Desalination, Vol.190, No.1-3, 295-307, 2006
Performance and mechanism of a hydrophobic-oleophilic kapok filter for oil/water separation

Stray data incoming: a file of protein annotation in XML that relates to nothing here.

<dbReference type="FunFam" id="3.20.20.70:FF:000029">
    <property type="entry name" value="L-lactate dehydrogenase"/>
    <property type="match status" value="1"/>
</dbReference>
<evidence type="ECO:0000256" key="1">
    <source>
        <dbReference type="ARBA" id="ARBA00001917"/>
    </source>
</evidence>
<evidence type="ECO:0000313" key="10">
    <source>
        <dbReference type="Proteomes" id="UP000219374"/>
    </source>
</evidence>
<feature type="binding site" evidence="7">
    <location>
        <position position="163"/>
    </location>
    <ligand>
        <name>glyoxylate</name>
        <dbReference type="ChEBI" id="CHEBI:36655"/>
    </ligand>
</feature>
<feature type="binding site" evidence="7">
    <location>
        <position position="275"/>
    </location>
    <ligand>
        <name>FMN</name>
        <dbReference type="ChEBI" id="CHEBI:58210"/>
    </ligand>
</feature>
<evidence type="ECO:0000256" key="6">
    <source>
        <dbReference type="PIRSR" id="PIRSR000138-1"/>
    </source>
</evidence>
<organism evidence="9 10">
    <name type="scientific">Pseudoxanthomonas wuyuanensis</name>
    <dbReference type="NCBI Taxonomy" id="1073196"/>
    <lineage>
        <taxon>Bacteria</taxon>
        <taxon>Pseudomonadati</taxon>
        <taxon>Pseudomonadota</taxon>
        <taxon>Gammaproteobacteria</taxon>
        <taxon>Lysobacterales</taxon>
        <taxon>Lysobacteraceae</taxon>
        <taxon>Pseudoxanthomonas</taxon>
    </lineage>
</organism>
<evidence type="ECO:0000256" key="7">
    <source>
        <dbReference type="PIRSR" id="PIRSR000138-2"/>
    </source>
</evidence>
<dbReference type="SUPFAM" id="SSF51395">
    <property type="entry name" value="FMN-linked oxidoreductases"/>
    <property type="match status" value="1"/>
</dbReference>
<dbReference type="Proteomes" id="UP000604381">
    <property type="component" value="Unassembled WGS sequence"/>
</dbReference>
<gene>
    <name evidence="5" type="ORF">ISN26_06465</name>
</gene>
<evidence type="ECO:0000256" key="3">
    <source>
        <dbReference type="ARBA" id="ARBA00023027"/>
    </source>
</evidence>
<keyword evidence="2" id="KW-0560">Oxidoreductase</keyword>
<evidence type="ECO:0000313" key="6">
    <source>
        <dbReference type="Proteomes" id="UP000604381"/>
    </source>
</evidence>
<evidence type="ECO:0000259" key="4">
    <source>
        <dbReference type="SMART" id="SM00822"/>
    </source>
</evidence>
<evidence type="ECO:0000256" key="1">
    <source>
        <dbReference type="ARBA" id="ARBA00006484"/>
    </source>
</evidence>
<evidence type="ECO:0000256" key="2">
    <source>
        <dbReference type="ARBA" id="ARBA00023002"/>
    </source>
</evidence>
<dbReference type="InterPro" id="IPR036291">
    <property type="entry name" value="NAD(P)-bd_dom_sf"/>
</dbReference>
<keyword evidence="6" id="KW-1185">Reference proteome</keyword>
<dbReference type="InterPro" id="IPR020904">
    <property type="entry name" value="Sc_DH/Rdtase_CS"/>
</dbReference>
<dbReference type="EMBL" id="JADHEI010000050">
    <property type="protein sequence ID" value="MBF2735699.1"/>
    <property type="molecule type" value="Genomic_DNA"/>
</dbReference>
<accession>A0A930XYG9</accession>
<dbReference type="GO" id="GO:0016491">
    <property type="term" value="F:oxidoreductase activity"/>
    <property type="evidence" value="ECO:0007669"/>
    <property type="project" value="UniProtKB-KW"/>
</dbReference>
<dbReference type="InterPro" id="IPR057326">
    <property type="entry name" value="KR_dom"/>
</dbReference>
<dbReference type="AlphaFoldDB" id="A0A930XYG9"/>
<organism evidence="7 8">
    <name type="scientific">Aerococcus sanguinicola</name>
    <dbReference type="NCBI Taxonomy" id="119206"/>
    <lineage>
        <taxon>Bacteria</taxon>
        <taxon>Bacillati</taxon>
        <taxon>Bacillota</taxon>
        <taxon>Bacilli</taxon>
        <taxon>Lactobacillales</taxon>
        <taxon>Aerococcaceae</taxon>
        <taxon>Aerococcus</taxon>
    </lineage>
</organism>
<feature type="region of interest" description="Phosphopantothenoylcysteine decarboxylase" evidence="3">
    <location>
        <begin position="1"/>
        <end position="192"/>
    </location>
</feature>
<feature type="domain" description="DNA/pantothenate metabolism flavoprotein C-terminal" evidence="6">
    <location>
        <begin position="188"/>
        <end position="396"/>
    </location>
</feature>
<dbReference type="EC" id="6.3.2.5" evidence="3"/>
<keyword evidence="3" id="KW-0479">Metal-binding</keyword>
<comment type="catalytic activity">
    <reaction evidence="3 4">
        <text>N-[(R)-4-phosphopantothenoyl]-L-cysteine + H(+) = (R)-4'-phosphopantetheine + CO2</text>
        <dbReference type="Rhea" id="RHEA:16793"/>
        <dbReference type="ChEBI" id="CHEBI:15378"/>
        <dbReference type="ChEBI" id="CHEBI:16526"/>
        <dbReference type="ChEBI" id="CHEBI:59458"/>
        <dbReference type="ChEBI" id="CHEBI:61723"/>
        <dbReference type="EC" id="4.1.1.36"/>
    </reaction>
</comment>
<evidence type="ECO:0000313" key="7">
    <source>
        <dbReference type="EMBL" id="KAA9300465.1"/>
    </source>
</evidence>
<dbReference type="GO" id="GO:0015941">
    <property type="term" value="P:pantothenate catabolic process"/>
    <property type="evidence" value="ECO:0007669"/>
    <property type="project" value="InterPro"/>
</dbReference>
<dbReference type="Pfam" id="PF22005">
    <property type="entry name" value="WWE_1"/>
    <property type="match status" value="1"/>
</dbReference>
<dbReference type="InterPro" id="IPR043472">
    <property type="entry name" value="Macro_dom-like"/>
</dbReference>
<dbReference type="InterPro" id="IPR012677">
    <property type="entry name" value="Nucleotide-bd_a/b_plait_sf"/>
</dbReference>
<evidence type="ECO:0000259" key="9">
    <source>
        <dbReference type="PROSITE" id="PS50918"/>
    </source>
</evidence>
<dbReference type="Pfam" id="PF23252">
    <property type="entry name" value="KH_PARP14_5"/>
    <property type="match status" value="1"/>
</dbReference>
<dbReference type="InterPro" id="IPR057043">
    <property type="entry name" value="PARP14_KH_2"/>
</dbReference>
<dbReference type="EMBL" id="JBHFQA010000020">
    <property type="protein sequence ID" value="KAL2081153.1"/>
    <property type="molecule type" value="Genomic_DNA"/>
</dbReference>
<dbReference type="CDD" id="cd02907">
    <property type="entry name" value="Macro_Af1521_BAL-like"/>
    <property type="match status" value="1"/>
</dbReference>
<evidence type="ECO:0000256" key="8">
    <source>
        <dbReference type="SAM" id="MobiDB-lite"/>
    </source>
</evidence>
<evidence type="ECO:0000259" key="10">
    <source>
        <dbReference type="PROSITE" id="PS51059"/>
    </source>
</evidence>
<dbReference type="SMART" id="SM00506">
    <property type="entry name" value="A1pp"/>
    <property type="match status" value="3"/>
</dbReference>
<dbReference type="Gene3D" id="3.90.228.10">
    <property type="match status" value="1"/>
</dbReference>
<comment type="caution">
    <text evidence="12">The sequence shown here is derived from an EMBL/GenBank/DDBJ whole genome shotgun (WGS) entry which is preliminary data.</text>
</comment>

A natural vegetable fiber, kapok, was evaluated for its feasibility as filter material for separating immiscible liquids such as oil/water mixtures. Two types of oils, namely diesel and hydraulic, were investigated. Various simulated oily waters were prepared by mixing tap water with one of these oils to produce binary oil/water mixtures of varying oil percentages, such as 5%, 10% and 15% by weight. The effect of filter packing density on the dynamics of oil/water separation during the filtration process and the filtrate quality were investigated. Due to the hydrophobic-oleophilic surface characteristic of the kapok fiber, water could be filtered through the filter while oils were retained, causing separation of oil from water. The filtration efficiency for removal of diesel and hydraulic oil from their respective oily waters reached 100% and more than 99.4%, respectively, which showed an excellent performance of kapok in removing oils from oily waters. The hydraulic conductivity of the kapok filter was found to decrease with the advance of the oil front. The filtration rate of both types of oily waters decreased with increasing filter packing densities and influent oil contents. The kapok filter performed equally well in terms of total filtrate collected before breakthrough for the two different oils, albeit the filtrate rate could be viscosity dependent. A packing density of 0.07 g/cm(3) was the optimum one for diesel and hydraulic oil removal. At breakthrough, the oil/water/air three-phase partition within the filter bed is a function of influent oil concentration, oil type, and packing density of the filter.